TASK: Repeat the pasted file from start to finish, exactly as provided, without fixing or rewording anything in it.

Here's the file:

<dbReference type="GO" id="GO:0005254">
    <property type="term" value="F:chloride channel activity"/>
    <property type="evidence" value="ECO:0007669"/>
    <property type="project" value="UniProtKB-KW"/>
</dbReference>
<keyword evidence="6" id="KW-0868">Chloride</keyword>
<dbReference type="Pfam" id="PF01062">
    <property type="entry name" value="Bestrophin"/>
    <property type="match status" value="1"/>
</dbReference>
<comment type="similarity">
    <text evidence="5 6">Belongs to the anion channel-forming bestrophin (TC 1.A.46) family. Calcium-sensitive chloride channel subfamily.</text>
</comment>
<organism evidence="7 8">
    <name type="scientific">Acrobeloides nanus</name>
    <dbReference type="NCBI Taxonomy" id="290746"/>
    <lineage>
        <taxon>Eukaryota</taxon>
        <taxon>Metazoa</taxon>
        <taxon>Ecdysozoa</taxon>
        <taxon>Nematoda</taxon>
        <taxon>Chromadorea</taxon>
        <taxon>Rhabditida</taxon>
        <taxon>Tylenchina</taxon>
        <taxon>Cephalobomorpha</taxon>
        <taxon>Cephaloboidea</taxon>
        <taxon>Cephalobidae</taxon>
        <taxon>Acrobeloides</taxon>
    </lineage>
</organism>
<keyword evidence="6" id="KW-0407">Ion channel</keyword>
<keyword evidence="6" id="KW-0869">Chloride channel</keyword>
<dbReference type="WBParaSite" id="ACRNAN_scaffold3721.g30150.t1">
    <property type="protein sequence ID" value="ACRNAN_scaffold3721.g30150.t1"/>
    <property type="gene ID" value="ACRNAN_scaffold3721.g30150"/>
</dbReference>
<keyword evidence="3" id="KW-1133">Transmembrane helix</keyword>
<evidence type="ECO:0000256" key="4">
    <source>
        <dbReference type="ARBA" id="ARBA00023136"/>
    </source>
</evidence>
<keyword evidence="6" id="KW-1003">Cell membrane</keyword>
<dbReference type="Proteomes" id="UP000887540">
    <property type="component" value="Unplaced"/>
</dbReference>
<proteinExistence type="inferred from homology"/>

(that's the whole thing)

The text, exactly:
<dbReference type="GO" id="GO:0005254">
    <property type="term" value="F:chloride channel activity"/>
    <property type="evidence" value="ECO:0007669"/>
    <property type="project" value="UniProtKB-KW"/>
</dbReference>
<keyword evidence="6" id="KW-0868">Chloride</keyword>
<dbReference type="Pfam" id="PF01062">
    <property type="entry name" value="Bestrophin"/>
    <property type="match status" value="1"/>
</dbReference>
<comment type="similarity">
    <text evidence="5 6">Belongs to the anion channel-forming bestrophin (TC 1.A.46) family. Calcium-sensitive chloride channel subfamily.</text>
</comment>
<organism evidence="7 8">
    <name type="scientific">Acrobeloides nanus</name>
    <dbReference type="NCBI Taxonomy" id="290746"/>
    <lineage>
        <taxon>Eukaryota</taxon>
        <taxon>Metazoa</taxon>
        <taxon>Ecdysozoa</taxon>
        <taxon>Nematoda</taxon>
        <taxon>Chromadorea</taxon>
        <taxon>Rhabditida</taxon>
        <taxon>Tylenchina</taxon>
        <taxon>Cephalobomorpha</taxon>
        <taxon>Cephaloboidea</taxon>
        <taxon>Cephalobidae</taxon>
        <taxon>Acrobeloides</taxon>
    </lineage>
</organism>
<keyword evidence="6" id="KW-0407">Ion channel</keyword>
<keyword evidence="6" id="KW-0869">Chloride channel</keyword>
<dbReference type="WBParaSite" id="ACRNAN_scaffold3721.g30150.t1">
    <property type="protein sequence ID" value="ACRNAN_scaffold3721.g30150.t1"/>
    <property type="gene ID" value="ACRNAN_scaffold3721.g30150"/>
</dbReference>
<keyword evidence="3" id="KW-1133">Transmembrane helix</keyword>
<evidence type="ECO:0000256" key="4">
    <source>
        <dbReference type="ARBA" id="ARBA00023136"/>
    </source>
</evidence>
<keyword evidence="6" id="KW-1003">Cell membrane</keyword>
<dbReference type="Proteomes" id="UP000887540">
    <property type="component" value="Unplaced"/>
</dbReference>
<proteinExistence type="inferred from homology"/>